NZ dollar hits 3 1/2 mth high vs Pound as BoE's Carney sees no urgency to hike rates
By Paul McBeth
June 21 (BusinessDesk) – The New Zealand dollar rose to a three-and-a-half month high against the British pound after Bank of England governor Mark Carney talked down the need for early interest rate hikes, while the Reserve Bank's policy review tomorrow comes into focus for local investors.
The kiwi climbed as high as 57.42 British pence, the highest since March 6, and was trading at 57.32 pence as at 8am in Wellington from 56.97 pence yesterday. The local currency traded at 72.37 US cents from 72.46 cents yesterday with the RBNZ review tomorrow expected to reaffirm the central bank's neutral policy guidance.
The British pound dropped 0.9 percent against the greenback after Carney said it wasn't the time to raise interest rates, warning of anaemic wage growth and a likely hit to British incomes as UK policymakers begin negotiations to quit the European Union. That comes a week after the Bank of England's split vote on the UK's benchmark rate last week where three members on the monetary policy committee were in favour of raising rates.
"In contrast to three of his fellow MPC members who voted for a rate increase last week, he signalled no urgency to raise interest rates anytime soon, owing to concerns about the impact Brexit will have on the economy," Bank of New Zealand currency strategist Jason Wong said in a note. "The NZD is up on all the major crosses, although apart from NZD/GBP, gains have been contained to within 0.1-0.5 percent, with much of that occurring during NZ trading hours."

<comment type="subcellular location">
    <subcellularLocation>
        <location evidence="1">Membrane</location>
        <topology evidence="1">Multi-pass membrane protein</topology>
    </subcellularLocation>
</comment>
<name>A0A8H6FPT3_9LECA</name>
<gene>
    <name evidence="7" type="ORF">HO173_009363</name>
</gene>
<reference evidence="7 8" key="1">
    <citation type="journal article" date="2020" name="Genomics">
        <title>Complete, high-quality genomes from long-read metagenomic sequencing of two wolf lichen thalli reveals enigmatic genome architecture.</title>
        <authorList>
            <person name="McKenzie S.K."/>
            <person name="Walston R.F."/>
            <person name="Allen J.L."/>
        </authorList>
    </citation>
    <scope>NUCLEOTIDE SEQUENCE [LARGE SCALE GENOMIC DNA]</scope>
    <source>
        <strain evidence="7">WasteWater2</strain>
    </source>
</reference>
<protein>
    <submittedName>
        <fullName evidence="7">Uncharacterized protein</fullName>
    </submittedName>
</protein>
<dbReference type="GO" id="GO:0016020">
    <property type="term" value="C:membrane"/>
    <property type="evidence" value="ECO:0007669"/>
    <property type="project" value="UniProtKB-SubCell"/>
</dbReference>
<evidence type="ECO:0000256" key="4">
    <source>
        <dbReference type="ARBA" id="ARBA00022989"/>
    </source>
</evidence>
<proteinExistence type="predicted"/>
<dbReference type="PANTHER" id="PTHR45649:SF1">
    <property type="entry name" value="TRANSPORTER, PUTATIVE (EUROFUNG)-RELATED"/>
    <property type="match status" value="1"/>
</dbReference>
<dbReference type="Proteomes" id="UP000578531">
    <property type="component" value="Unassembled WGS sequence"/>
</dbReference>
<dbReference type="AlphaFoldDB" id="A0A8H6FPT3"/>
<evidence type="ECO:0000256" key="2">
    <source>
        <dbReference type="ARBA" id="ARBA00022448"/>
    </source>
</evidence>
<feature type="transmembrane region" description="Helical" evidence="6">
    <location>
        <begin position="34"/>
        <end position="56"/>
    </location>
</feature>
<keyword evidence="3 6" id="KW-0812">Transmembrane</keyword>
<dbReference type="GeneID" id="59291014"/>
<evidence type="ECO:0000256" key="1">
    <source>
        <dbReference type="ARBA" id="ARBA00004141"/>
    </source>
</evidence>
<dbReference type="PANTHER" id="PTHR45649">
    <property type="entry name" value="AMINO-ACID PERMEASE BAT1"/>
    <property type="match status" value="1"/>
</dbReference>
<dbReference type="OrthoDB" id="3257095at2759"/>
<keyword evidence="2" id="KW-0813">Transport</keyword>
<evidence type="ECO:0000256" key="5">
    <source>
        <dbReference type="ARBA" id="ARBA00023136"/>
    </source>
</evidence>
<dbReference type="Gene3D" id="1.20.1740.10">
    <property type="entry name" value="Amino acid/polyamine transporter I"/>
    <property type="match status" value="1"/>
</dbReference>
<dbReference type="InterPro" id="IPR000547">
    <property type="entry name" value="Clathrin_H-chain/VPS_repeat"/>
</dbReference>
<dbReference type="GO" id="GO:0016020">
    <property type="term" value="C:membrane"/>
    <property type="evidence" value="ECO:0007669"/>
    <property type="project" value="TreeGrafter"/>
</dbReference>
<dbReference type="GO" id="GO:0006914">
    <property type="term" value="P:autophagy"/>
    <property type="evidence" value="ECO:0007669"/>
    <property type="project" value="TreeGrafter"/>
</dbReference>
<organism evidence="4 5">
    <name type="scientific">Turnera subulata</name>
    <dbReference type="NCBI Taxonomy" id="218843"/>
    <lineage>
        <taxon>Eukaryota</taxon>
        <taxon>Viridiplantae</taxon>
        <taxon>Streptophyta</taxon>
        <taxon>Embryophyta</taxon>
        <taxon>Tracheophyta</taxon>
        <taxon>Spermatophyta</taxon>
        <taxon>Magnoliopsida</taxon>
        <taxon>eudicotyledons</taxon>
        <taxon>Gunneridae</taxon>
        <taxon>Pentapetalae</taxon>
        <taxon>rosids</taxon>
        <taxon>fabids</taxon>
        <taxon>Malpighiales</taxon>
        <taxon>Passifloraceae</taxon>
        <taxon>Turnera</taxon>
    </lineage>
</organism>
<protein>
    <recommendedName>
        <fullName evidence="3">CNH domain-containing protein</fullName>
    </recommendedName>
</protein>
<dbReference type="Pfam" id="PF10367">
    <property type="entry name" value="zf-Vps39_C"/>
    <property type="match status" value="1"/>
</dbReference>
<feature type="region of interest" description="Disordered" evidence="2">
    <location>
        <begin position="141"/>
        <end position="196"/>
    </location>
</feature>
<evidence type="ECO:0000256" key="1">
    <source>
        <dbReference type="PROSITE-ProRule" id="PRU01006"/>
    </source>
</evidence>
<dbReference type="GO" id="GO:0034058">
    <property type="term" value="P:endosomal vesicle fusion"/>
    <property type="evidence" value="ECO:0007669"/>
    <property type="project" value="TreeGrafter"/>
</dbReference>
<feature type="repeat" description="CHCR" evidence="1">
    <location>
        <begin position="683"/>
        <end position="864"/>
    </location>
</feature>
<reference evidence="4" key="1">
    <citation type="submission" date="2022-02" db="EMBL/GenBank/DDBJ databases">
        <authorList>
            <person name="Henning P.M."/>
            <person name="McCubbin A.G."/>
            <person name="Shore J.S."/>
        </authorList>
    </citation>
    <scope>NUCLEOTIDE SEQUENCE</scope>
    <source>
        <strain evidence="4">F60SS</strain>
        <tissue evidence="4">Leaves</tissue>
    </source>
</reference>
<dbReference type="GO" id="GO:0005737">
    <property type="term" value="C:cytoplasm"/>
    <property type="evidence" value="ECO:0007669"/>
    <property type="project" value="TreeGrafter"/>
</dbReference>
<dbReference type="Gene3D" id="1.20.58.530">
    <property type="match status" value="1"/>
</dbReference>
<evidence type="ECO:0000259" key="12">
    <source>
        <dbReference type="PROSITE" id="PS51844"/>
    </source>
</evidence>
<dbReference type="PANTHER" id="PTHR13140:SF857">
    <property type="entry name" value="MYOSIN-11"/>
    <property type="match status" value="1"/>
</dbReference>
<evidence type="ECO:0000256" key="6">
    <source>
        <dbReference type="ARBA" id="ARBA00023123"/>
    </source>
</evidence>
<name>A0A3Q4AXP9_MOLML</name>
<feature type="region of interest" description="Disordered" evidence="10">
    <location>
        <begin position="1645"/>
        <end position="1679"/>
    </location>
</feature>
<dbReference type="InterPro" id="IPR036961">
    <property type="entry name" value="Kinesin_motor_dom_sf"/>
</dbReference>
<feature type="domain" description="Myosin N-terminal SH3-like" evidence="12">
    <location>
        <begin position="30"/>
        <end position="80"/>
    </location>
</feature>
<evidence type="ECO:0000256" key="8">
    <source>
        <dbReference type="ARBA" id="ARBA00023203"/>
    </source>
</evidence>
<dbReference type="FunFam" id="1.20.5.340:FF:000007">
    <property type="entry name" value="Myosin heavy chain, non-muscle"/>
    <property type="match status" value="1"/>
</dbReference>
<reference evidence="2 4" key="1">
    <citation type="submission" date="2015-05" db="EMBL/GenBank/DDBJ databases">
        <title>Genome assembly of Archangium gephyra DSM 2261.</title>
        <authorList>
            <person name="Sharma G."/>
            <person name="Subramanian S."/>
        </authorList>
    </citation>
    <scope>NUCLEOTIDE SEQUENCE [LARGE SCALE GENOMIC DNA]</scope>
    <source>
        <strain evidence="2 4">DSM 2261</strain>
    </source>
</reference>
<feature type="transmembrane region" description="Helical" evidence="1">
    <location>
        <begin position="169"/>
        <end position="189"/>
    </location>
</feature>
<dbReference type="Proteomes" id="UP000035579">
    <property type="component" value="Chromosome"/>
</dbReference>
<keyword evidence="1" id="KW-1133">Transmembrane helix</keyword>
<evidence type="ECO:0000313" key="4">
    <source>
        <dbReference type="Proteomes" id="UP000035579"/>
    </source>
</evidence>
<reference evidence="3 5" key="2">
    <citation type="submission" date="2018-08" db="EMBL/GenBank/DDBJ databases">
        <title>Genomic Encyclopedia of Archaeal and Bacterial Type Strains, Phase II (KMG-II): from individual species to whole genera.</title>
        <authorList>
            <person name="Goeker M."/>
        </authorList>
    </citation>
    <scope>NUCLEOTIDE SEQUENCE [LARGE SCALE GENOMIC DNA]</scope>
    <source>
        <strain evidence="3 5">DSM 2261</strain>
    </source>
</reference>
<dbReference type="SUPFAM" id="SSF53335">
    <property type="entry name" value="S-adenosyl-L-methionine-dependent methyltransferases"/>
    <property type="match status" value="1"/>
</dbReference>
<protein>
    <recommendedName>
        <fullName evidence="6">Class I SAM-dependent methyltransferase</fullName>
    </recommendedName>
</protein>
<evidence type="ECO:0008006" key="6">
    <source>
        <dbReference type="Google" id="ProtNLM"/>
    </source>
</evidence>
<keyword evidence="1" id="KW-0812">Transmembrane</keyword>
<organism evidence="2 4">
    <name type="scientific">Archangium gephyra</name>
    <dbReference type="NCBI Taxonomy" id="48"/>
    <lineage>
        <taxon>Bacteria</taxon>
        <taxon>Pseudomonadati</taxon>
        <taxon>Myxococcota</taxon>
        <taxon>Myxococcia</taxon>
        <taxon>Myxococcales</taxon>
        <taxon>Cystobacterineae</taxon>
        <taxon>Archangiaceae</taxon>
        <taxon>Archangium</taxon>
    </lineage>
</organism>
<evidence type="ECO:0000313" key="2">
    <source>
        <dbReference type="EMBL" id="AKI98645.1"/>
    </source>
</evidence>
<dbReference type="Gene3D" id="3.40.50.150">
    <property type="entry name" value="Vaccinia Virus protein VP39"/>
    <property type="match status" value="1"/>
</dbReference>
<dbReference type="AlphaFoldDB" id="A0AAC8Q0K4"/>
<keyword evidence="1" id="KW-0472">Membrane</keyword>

Dairy prices at the latest GlobalDairyTrade auction fell 0.8 percent in the trade-weighted index's first decline since March, while prices for whole milk powder, New Zealand's key export, dropped 3.3 percent to US$3,022 a tonne. Wong said that was broadly in line with expectations after recent months showed stronger prices than anticipated.
With no local data today, central banks remain in focus and the RBNZ's review tomorrow is expected to see governor Graeme Wheeler keep the official cash rate at 1.75 percent and retain his neutral bias.
"Falling oil prices and the stronger NZD will give the bank more confidence that the recent run-up in inflation to over 2 percent is just a temporary phenomenon," Wong said.
Chicago Federal Reserve president Charles Evans told CNBC he still thought US inflation would reach 2 percent, although recent data made him “a little nervous about that” and that the Fed could wait until December before deciding on another rate hike.
The kiwi slipped to 80.71 yen from 80.93 yen yesterday, holding near three-and-a-half month highs after the Bank of Japan stuck to its ultra-loose policy last week at a time when other major central banks are rolling back the stimulus.
The local currency edged up to 65.05 euro cents from 64.07 cents yesterday and increased to 95.58 Australian cents from 95.32 cents. It decreased to 4.9432 Chinese yuan from 4.9498 yuan. The trade-weighted index was at 78.15 from 78.06 yesterday.